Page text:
During the interview, Fabricant reflected on what he and an NPA colleague endured while both working at FDA: hesitance by government lawyers to bring a lawsuit for fear of losing a case.
âAnd itâs like well if youâre not using that part of the law, youâve already lost it,â he said. âIf you go by the letter of the law, they have the authority now to take action on these [CBD] products. These products are technically adulterated.â
Perhaps complicating matters further, Gottlieb disclosed in December that his agency is considering whether to pursue the issuance of a regulation that would authorize the use of CBD in foods and dietary supplements.
Still, a rulemaking could take years before it is finalized. In the interim, industry insiders are thirsting for additional clarity from an agency that has consistently held CBD canât be sold in dietary supplements but has not vigorously enforced its controversial and unpopular position.
âWe want to have a better understanding about what is the message going forwardâ from FDA, Fabricant said. âWeâre not going to tell our members to break the law. Thatâs not good business.â
Fabricant suggested one step FDA could take to provide additional clarity: describe, in a compliance policy manual, how it would exercise its enforcement discretion against the CBD industry.
In his recent statement, Gottlieb signaled his agency will continue to focus its enforcement resources on CBD products making claims of treating diseases.
âSelling unapproved products with unsubstantiated therapeutic claims is not only a violation of the law, but also can put patients at risk, as these products have not been proven to be safe or effective,â he said. âThis deceptive marketing of unproven treatments raises significant public health concerns, as it may keep some patients from accessing appropriate, recognized therapies to treat serious and even fatal diseases.â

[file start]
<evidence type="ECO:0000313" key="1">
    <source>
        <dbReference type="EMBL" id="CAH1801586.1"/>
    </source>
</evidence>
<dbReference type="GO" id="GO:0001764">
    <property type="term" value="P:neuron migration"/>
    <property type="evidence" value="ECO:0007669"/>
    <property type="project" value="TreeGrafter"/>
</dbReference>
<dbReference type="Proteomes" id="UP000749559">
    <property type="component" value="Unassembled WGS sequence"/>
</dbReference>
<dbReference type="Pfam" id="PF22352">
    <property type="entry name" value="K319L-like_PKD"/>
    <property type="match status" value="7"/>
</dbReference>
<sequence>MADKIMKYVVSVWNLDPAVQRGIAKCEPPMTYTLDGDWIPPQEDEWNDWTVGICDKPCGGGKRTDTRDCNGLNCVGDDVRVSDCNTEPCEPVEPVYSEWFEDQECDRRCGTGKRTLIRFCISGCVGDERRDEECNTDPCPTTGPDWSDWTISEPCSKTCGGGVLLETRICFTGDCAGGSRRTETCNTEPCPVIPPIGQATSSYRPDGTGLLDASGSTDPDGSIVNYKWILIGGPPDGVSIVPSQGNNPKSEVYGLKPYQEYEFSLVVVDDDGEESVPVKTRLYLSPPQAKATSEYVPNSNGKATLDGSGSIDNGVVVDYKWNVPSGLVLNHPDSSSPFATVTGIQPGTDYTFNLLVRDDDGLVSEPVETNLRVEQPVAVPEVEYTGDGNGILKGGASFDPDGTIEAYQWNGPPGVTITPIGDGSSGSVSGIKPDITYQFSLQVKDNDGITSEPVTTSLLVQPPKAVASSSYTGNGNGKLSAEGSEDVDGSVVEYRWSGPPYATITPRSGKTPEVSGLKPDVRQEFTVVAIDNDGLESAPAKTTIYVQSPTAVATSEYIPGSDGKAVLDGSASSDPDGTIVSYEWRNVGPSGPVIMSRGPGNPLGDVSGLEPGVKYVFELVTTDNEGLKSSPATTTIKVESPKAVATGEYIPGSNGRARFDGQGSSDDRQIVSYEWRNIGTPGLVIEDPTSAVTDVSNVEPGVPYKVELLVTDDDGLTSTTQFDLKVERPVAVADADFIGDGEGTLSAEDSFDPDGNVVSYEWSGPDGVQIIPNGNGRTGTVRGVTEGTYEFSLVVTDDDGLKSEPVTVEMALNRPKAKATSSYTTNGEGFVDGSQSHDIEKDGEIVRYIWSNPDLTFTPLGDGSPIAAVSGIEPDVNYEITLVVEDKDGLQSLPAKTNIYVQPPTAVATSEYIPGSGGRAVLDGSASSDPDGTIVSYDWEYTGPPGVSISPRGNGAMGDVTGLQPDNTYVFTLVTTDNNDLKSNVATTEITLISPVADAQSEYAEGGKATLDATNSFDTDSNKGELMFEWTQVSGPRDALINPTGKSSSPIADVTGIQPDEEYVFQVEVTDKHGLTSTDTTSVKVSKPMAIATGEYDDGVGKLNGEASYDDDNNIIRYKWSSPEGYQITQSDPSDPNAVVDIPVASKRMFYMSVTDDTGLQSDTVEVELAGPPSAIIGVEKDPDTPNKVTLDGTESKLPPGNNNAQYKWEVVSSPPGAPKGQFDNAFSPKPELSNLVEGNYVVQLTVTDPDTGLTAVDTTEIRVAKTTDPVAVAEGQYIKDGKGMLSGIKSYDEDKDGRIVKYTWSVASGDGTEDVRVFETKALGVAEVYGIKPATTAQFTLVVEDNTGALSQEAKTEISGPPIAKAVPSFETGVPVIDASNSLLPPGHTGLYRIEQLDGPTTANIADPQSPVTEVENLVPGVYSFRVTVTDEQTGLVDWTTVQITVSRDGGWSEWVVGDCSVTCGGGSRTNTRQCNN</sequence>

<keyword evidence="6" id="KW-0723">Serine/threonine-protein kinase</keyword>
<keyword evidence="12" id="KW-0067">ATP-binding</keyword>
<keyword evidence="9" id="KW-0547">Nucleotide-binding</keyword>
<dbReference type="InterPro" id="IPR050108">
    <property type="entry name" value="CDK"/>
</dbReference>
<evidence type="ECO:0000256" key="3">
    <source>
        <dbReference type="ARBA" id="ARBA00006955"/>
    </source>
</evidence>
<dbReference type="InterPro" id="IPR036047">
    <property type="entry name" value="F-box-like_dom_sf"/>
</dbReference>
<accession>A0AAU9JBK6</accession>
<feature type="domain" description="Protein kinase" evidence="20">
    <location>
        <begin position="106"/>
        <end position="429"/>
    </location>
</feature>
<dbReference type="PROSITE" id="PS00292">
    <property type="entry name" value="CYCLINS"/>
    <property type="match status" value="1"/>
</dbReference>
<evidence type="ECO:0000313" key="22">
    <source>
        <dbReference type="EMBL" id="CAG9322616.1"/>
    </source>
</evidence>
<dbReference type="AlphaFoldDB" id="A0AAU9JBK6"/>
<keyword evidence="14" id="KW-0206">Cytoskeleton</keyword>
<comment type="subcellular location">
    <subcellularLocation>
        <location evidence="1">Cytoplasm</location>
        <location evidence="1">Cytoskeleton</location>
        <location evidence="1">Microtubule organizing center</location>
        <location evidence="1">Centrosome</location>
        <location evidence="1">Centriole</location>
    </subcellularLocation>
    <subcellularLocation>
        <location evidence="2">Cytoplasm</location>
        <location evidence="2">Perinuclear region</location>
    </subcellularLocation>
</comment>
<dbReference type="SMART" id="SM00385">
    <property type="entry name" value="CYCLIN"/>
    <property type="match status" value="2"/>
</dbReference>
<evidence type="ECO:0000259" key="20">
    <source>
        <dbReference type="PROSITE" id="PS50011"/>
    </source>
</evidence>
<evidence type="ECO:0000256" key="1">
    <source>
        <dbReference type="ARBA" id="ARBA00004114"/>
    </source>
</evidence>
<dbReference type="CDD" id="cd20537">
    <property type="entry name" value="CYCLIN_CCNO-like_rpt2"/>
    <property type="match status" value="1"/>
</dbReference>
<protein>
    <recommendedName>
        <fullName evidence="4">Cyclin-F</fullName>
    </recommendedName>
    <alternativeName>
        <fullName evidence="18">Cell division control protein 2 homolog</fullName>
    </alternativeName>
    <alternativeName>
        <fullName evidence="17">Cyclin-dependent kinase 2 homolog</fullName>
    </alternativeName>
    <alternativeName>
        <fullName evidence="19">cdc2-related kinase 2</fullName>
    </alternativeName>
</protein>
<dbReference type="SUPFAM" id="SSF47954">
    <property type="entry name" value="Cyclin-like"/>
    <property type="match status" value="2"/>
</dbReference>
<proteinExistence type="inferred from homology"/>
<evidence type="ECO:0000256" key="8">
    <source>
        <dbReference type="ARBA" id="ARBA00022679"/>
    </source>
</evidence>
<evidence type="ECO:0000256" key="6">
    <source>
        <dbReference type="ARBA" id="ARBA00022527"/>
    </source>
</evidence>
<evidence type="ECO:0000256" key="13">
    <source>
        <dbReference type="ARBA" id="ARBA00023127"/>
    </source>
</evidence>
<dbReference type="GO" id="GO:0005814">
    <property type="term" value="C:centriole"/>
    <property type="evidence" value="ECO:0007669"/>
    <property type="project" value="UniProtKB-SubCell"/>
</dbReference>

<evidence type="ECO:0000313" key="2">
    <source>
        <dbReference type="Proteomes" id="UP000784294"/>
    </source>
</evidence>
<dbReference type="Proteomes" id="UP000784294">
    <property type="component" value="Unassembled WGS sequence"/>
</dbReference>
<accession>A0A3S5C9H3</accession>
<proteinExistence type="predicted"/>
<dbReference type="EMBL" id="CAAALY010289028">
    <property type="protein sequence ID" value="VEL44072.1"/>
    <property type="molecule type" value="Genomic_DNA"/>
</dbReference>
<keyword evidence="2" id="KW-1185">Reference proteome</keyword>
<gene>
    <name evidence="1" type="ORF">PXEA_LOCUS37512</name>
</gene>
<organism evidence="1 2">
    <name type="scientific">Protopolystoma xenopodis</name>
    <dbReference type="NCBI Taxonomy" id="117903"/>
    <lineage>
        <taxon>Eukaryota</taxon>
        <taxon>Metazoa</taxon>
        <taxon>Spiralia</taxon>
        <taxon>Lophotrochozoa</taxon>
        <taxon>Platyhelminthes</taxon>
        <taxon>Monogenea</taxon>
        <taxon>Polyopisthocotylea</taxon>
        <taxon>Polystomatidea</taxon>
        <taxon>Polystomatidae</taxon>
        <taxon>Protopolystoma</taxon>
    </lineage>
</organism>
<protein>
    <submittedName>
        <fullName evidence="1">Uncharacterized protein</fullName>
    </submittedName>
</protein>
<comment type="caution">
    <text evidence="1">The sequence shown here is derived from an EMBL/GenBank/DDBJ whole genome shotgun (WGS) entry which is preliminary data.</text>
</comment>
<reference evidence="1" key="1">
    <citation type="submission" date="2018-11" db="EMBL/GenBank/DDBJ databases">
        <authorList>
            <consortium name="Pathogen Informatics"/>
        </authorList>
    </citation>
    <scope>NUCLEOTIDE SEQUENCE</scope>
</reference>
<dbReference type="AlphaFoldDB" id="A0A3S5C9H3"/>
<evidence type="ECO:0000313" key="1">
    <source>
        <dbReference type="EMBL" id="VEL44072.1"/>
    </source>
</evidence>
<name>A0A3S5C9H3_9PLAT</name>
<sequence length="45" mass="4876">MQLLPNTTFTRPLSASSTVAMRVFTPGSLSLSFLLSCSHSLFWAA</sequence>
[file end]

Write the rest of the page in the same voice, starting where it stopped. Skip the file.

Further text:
With large retailers and manufacturers remaining on the sidelines, Mister is among those in the industry eager to broker a deal with FDA that would allow CBD to be lawfully sold in dietary supplements and conventional food.
Doing so would create âan immediate regulatory framework around the products,â Mister said. âThey would be subject to GMPs (good manufacturing practices). They would be subject to adverse event reporting. They would be subject to review of their claims.â
Mister added, âAll of these things would immediately allow these products to be part of a regulatory framework rather than what you have now, which is FDA saying theyâre illegal, not doing a lot of enforcement, and itâs just a free for all.â
Fabricant suggested itâs not sufficient for the CBD industry to be âpassionateâ about its cause. It must follow requirements under the FD&C Act, such as those requiring evidence of the safety of its ingredients in conventional food and dietary supplements.
âYou canât be passionate alone,â he said. âWe got to be smarter than that because âŚ youâre not just protecting CBD. Youâre protecting the legacy of the whole industry, and people need to think in those terms. They need to be thoughtful.â
FDA, industry leaders said, also must be thoughtful. Michael McGuffin is president of the American Herbal Products Association (AHPA). He highlighted the importance of subjecting CBD products to a federal regulatory framework.
âIf FDA does nothing, then they would essentially be declaring this to be an unregulated class of goods,â he said during a recent webinar hosted by AHPA to discuss the significance of the 2018 Farm Bill and answer questions related to hemp and CBD. âThatâs inconsistent with the agencyâs strong commitment to protecting public health.â